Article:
Trigger Warning: This post discusses negative self-talk and feelings of abandonment.
I would like to re-examine what I have already stated but with a little more emphasis on my feelings so that everyone can gain a better understanding. Even before this, I would like everyone to also understand that just because people in the CAF experience different traumatic events, that we aren’t ranking traumatic experience levels; everyone should receive the same level of support. For instance, a clerk who worked at the Kandahar Airfield (KAF) and who has PTSD from their time, but who may not have seen direct combat or experienced anything similar to what I have described, doesn’t mean that their experience was any less traumatic, or more traumatic. And they should still get the same level of care and empathy from everyone as someone else with a different set of traumas. Walk a mile in their shoes. It could have been anything that caused their very own personal hell. Whether it was getting yelled at or man-handled in an aggressive manner, in Canada or overseas, a car accident, a death of a family member or friend, a scare from something they did, something their kid did, something that was done to them. Trauma can be caused by anything. By judging them, we diminish them as though they don’t deserve the same treatment as us. Who’s to say that Karen or Pat or I don’t deserve the same consideration because they deem my trauma to be less. This is a sign that we are still operating on a military type hierarchy which means that we treat others with exclusivity. We exclude them when we think they haven’t met the correct criteria. I think this happens to some extent in the civilian workplace as well.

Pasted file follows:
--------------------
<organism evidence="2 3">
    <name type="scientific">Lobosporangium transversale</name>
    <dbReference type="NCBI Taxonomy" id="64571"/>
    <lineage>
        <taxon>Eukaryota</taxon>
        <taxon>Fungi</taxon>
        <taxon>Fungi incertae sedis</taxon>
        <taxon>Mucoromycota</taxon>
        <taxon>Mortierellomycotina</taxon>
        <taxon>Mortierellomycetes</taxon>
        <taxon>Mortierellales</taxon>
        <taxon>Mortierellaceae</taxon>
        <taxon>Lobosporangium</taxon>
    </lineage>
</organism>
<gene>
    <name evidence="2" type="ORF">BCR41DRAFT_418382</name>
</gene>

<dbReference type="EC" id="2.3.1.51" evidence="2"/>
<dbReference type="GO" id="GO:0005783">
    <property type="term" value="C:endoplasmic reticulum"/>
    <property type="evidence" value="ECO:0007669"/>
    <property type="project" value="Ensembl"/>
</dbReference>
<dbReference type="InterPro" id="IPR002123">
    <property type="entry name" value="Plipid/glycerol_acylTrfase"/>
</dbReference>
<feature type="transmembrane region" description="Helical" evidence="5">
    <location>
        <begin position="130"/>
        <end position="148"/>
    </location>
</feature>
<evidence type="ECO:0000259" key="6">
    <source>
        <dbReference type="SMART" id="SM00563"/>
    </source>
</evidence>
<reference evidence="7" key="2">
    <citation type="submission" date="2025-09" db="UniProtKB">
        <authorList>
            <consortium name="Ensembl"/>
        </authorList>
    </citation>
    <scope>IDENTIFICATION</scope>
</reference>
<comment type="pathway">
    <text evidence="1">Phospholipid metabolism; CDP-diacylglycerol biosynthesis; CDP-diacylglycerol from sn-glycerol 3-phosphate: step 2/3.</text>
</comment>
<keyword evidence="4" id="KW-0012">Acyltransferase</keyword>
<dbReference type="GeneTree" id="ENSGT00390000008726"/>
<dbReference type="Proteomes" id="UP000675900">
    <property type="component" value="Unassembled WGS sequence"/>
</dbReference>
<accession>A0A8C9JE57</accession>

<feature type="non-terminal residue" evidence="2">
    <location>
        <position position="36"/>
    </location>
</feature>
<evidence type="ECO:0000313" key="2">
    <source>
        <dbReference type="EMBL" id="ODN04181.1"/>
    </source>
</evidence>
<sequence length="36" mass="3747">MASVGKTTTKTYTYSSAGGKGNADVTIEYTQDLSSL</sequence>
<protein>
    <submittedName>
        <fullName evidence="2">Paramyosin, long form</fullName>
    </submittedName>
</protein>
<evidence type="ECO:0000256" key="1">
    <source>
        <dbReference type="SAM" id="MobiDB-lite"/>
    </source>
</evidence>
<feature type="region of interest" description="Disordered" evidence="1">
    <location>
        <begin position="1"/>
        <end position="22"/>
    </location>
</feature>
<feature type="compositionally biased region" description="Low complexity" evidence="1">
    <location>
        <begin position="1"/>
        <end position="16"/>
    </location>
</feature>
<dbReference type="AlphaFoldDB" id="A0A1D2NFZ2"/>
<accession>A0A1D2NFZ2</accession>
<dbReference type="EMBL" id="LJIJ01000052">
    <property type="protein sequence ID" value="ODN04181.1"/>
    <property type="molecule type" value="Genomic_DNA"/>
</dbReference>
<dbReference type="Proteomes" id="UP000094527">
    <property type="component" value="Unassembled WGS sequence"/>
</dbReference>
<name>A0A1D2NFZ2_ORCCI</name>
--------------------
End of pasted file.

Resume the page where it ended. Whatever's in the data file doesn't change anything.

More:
Trigger Warning: This post discusses suicidal thoughts and harming others.
I felt a small sense of relief in the short walk to see the doctor; however, it occurred to me that they might not be on board with helping me and I became fearful again. After all, I really had no idea about what was going to happen. I was especially afraid of being judged. I mean, that’s what we do on a constant basis. That’s how we, I, kept the pulse of things. I know how I had judged others. I often thought how much better I was than others, how much smarter I was, how special I was, and I reminded myself of my accomplishments and laurels in the time past. And by judging others, I made myself feel better, powerful. A medic came into the examination room and took my vitals. My blood pressure, which is normally on the low side because of running, was in the high 150’s. That’s not cause for alarm but it was 25-30 points higher than normal. My chest was tight and my heart rate was up. I had a headache, probably from grinding my teeth; I’d already bitten through one bite guard. Generally when I had gone to the MIR in the past, my vitals were always extremely good, but not this time. After a short while, the doctor came in and introduced himself. He asked me to explain what was going on with me and what I would like out of this. I explained everything as concisely as I could, trying to stay on point.